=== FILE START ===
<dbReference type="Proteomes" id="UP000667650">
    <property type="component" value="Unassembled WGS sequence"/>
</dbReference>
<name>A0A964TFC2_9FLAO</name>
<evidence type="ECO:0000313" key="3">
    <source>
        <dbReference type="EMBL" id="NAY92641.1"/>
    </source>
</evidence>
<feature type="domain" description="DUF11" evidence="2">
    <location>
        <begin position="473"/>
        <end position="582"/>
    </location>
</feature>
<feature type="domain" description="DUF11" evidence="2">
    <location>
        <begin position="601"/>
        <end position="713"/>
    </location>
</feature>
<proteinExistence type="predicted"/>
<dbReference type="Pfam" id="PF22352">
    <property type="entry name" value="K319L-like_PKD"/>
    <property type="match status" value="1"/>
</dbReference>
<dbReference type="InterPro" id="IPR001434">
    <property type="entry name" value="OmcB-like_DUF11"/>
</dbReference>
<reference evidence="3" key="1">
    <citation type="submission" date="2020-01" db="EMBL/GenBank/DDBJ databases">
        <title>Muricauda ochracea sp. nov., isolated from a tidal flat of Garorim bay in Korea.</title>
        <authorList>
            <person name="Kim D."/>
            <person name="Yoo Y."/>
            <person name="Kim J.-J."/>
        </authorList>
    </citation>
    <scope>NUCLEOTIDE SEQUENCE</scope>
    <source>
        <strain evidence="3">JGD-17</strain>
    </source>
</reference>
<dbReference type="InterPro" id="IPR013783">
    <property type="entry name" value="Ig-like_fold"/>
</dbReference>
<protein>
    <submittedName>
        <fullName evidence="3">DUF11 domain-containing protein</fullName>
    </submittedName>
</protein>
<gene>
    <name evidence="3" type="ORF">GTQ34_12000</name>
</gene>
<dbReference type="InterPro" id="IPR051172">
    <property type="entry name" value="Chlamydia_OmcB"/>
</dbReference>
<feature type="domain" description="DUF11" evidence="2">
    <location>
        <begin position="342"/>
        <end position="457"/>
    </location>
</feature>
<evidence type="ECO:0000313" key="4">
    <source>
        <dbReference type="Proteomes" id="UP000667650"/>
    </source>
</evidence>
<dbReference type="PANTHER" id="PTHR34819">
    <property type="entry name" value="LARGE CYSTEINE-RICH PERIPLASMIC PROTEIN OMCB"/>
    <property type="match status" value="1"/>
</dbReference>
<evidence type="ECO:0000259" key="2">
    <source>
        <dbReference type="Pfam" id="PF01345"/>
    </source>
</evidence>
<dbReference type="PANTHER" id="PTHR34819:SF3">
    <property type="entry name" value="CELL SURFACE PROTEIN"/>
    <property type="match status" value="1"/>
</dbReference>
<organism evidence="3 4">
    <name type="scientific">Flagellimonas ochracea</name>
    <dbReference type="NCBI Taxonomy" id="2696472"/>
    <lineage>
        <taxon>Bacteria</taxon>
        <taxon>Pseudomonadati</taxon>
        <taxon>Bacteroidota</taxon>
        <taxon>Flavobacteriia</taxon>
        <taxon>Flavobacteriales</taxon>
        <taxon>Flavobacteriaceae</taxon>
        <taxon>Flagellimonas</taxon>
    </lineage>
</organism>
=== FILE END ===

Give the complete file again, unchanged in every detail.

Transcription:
<dbReference type="Proteomes" id="UP000667650">
    <property type="component" value="Unassembled WGS sequence"/>
</dbReference>
<name>A0A964TFC2_9FLAO</name>
<evidence type="ECO:0000313" key="3">
    <source>
        <dbReference type="EMBL" id="NAY92641.1"/>
    </source>
</evidence>
<feature type="domain" description="DUF11" evidence="2">
    <location>
        <begin position="473"/>
        <end position="582"/>
    </location>
</feature>
<feature type="domain" description="DUF11" evidence="2">
    <location>
        <begin position="601"/>
        <end position="713"/>
    </location>
</feature>
<proteinExistence type="predicted"/>
<dbReference type="Pfam" id="PF22352">
    <property type="entry name" value="K319L-like_PKD"/>
    <property type="match status" value="1"/>
</dbReference>
<dbReference type="InterPro" id="IPR001434">
    <property type="entry name" value="OmcB-like_DUF11"/>
</dbReference>
<reference evidence="3" key="1">
    <citation type="submission" date="2020-01" db="EMBL/GenBank/DDBJ databases">
        <title>Muricauda ochracea sp. nov., isolated from a tidal flat of Garorim bay in Korea.</title>
        <authorList>
            <person name="Kim D."/>
            <person name="Yoo Y."/>
            <person name="Kim J.-J."/>
        </authorList>
    </citation>
    <scope>NUCLEOTIDE SEQUENCE</scope>
    <source>
        <strain evidence="3">JGD-17</strain>
    </source>
</reference>
<dbReference type="InterPro" id="IPR013783">
    <property type="entry name" value="Ig-like_fold"/>
</dbReference>
<protein>
    <submittedName>
        <fullName evidence="3">DUF11 domain-containing protein</fullName>
    </submittedName>
</protein>
<gene>
    <name evidence="3" type="ORF">GTQ34_12000</name>
</gene>
<dbReference type="InterPro" id="IPR051172">
    <property type="entry name" value="Chlamydia_OmcB"/>
</dbReference>
<feature type="domain" description="DUF11" evidence="2">
    <location>
        <begin position="342"/>
        <end position="457"/>
    </location>
</feature>
<evidence type="ECO:0000313" key="4">
    <source>
        <dbReference type="Proteomes" id="UP000667650"/>
    </source>
</evidence>
<dbReference type="PANTHER" id="PTHR34819">
    <property type="entry name" value="LARGE CYSTEINE-RICH PERIPLASMIC PROTEIN OMCB"/>
    <property type="match status" value="1"/>
</dbReference>
<evidence type="ECO:0000259" key="2">
    <source>
        <dbReference type="Pfam" id="PF01345"/>
    </source>
</evidence>
<dbReference type="PANTHER" id="PTHR34819:SF3">
    <property type="entry name" value="CELL SURFACE PROTEIN"/>
    <property type="match status" value="1"/>
</dbReference>
<organism evidence="3 4">
    <name type="scientific">Flagellimonas ochracea</name>
    <dbReference type="NCBI Taxonomy" id="2696472"/>
    <lineage>
        <taxon>Bacteria</taxon>
        <taxon>Pseudomonadati</taxon>
        <taxon>Bacteroidota</taxon>
        <taxon>Flavobacteriia</taxon>
        <taxon>Flavobacteriales</taxon>
        <taxon>Flavobacteriaceae</taxon>
        <taxon>Flagellimonas</taxon>
    </lineage>
</organism>